gtx 970When you buy a smartphone or tablet that says it will come with X amount of storage, but when you check and it’s actually less due to preinstalled apps plus the operating system, do you think that the company is deceiving its customers? Or do you accept that technically it’s true that it did come with X amount of storage, but some of it was used for other apps?

It seems that NVIDIA found themselves in a similar legal pickle a while ago when they were hit with a class-action lawsuit over the GTX 970 GPU, which they have recently managed to settle and will be paying out affected GTX 970 customers with $30 settlements each, although it was not announced as to how customers could go about making their claims.

In case you’re a little lost about the case, basically NVIDIA marketed the GTX 970 as having 4GB of VRAM. Technically it was true, but in reality what happened is that the GPU’s VRAM was split into two: a 3.5GB portion and a 500MB portion, with the latter said to be slower. The issue is that if NVIDIA had opted for a “true” 4GB configuration, technically it could have provided better performance.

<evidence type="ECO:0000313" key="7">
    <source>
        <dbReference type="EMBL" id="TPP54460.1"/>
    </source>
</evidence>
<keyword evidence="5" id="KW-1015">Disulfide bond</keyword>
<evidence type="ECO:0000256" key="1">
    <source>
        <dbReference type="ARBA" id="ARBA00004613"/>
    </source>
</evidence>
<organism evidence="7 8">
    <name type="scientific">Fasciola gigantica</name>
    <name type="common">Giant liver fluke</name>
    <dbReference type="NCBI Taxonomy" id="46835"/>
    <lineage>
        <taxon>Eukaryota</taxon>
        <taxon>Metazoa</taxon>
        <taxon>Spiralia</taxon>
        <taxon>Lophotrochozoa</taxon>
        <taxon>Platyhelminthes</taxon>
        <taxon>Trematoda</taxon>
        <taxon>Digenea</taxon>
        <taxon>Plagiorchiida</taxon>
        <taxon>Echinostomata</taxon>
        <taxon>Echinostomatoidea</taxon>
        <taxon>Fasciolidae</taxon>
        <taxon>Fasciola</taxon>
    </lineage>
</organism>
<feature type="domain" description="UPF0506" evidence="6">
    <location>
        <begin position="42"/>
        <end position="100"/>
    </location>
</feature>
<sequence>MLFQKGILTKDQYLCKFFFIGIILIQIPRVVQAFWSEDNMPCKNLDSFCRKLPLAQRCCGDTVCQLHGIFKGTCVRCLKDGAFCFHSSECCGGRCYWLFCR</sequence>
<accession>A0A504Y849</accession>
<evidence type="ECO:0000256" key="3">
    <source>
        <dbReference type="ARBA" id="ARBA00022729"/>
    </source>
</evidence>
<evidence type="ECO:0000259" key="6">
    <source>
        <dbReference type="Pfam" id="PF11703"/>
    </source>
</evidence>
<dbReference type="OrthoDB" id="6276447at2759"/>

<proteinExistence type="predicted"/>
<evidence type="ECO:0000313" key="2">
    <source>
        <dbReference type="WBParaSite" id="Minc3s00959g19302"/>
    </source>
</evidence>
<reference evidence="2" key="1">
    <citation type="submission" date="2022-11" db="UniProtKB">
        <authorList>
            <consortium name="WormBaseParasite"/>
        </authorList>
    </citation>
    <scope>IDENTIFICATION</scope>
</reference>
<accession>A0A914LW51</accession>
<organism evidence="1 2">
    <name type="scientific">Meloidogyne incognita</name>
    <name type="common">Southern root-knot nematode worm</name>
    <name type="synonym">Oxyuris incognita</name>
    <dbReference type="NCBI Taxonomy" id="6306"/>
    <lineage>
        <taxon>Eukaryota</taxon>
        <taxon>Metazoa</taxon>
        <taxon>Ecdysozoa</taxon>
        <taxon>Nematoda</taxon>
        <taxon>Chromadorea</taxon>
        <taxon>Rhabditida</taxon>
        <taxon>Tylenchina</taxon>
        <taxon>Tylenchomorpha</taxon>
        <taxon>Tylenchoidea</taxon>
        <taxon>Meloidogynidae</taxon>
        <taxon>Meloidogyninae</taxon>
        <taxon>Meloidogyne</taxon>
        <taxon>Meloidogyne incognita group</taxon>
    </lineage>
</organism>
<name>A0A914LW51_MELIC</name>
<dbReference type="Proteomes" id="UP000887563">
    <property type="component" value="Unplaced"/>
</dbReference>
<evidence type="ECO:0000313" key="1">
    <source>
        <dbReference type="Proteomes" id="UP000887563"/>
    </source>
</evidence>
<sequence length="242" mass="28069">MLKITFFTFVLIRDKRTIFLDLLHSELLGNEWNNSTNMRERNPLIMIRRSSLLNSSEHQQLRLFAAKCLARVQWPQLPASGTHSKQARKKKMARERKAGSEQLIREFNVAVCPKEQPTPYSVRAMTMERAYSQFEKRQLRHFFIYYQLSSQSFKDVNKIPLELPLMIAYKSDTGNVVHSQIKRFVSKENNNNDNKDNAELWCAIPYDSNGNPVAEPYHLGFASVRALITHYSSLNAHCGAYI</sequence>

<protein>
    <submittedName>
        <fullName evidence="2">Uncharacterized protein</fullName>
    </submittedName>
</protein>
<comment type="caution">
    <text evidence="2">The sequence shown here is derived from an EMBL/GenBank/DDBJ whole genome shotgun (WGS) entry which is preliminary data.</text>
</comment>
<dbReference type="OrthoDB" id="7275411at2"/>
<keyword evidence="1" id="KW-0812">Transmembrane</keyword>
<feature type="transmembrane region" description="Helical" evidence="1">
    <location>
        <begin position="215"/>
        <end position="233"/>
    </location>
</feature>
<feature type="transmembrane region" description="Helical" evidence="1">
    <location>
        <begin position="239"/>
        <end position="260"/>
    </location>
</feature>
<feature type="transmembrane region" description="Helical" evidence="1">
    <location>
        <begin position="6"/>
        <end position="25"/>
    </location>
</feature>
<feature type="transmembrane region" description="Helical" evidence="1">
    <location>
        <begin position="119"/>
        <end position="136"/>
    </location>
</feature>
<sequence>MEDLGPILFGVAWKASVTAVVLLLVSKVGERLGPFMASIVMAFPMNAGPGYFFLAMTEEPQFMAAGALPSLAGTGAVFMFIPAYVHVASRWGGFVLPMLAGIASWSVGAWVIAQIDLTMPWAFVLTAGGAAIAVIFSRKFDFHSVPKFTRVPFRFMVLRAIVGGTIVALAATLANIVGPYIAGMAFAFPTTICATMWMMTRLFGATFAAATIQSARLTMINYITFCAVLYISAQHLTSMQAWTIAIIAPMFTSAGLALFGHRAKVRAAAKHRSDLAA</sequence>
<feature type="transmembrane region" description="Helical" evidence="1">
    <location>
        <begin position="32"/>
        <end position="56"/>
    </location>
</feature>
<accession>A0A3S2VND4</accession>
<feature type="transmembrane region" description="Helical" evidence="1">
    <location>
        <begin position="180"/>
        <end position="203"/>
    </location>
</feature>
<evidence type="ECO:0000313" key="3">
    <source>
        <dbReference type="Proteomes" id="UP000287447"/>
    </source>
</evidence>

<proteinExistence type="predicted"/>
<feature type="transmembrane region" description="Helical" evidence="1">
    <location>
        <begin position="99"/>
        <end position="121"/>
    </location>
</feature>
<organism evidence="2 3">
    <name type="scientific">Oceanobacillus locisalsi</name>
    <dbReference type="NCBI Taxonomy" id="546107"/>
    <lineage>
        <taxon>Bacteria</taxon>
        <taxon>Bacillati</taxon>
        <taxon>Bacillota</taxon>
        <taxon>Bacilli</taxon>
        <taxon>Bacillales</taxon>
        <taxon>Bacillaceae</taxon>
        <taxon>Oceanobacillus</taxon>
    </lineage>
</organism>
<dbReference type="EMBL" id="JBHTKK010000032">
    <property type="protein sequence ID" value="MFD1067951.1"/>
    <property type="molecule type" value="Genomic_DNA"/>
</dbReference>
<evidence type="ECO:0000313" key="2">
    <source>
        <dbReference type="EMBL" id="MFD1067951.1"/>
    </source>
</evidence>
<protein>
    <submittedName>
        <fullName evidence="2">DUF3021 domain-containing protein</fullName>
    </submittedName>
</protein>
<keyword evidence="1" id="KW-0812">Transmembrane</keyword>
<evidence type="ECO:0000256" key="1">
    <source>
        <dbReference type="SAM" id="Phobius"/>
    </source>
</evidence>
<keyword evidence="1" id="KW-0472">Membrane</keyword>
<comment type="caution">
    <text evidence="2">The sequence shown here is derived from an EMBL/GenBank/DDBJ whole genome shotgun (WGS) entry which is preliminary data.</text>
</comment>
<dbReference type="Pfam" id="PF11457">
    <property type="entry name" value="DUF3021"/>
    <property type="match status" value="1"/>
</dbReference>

The company still denies any wrongdoing but have opted to settle the lawsuits all the same. In a statement from the lawyers who filed the suit against NVIDIA, “The settlement is fair and reasonable and falls within the range of possible approval. It is the product of extended arms-length negotiations between experienced attorneys familiar with the legal and factual issues of this case and all settlement class members are treated fairly under the terms of the settlement.”

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